How Do You Support YOURSELF and Your CHILDREN During COVID-19?
As a mom of three kids, I realized that I REALLY enjoy teaching my kids!
Teaching them is a way for us to create memories that will last a lifetime, and sometimes it helps relieve my stress (and yes - sometimes I feel like a hero to them!).
During the pandemic, we never stopped talking with family and friends. It helped us become more connected and stronger. We made songs, recorded video clips, even wrote old-fashioned letters to friends. Not only did we become more connected with our family, but we also kept the connection and support with their teachers (my two kids were virtual learners).
We frequently talked about the pandemic but never let the toxic stress affect us. We continued our children's education and supported them with additional online resources that they enjoyed doing.
In short, we accepted the outbreak and felt ready to live with it.
How are Conversation Skills of Children Affected During COVID-19?
A study conducted in the United Kingdom explores the social-communicative impact of the lockdown because of the pandemic with 176 parents of autistic children.
The resultant lockdown and the education system changes may have imparted unique difficulties for the children who were already experiencing communication deficits.
Many parents observed a worsening of their child's social-communication skills; however, some parents noted an improvement.
Experts have generated many great ideas and plans that support families and kids, especially those who need special education.
One of my favorite sources for this is Conversation Club Curriculum: Teaching Children with Autism Spectrum Disorder. For elementary-aged kids with high functioning autism and other social cognition challenges, this teacher-student book bundle helps to improve conversation skills by introducing kids to a clubhouse of characters!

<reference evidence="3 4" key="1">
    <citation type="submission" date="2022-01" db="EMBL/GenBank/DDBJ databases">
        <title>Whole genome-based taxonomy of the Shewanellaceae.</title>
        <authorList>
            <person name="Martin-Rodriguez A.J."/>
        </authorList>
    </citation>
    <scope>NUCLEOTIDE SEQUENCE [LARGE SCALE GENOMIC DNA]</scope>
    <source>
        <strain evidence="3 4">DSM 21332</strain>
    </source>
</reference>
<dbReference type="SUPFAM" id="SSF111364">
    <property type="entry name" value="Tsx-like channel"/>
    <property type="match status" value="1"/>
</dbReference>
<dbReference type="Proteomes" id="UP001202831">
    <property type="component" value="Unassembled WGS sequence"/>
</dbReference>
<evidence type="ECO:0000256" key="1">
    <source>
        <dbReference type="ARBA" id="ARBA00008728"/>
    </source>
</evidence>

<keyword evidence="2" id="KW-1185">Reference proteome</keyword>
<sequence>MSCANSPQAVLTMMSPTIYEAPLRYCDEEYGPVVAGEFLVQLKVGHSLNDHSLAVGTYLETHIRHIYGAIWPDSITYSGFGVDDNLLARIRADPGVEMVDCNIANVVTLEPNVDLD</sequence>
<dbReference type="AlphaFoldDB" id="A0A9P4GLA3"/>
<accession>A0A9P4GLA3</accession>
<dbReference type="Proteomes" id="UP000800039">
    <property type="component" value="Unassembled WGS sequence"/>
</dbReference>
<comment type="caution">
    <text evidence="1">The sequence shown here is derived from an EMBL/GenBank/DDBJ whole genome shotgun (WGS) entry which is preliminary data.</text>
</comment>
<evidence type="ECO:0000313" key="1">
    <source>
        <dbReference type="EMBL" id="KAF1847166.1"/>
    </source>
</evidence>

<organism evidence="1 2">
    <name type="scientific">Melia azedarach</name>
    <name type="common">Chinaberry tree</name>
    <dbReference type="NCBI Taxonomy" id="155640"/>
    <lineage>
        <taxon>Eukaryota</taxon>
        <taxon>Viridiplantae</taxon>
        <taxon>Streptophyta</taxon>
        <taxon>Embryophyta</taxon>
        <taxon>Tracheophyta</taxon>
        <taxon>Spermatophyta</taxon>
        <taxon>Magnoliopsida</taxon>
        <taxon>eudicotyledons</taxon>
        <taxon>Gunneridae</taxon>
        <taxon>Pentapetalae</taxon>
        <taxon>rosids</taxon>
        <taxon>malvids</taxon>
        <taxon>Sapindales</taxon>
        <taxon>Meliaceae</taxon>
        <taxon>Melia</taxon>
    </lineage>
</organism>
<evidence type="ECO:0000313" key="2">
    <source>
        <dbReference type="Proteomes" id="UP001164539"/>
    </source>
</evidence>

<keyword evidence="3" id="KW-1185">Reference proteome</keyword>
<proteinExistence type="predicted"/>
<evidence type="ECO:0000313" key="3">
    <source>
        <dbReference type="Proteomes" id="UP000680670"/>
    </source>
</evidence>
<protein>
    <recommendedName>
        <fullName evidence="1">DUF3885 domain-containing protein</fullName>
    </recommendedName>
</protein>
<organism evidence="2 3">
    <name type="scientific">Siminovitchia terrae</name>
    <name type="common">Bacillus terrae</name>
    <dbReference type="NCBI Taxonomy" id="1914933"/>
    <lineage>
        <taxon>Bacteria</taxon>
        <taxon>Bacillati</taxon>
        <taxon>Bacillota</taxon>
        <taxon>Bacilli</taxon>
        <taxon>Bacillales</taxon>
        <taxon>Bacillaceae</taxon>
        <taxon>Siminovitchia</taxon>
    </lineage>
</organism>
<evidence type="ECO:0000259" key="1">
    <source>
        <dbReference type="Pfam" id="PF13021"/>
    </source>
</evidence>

The Conversation Club Curriculum was created by a group of experts - a Social Learning Coordinator, a Master of Science for Occupational Therapy, a Department Head of the Speech-Language Pathology Team, a Ph.D. in Education and Autism Spectrum Disorders, a Clinical Social Worker and an Illustrator on the spectrum.
This team offers a unique and highly motivating way of supporting children with HFA and other social cognition challenges to master these skills and succeed in conversation with their peers.
I suggest you visit the website, see the book's preview, and watch the webinar given by the authors! You (both parents and teachers) will find this bundle to be a useful tool for supporting children in terms of conversation skills during these challenging COVID-19 days!
This unique title's publishing company has two offers you should also check out: The Affiliate Program that lets you earn up to 5% commission for referrals and the Educator Discount Program for up to 40% discounts off list prices.
For more book recommendations, teaching materials, and other educational resources, as well as home supports, and up-to-date advice, keep reading AAPC Blogs!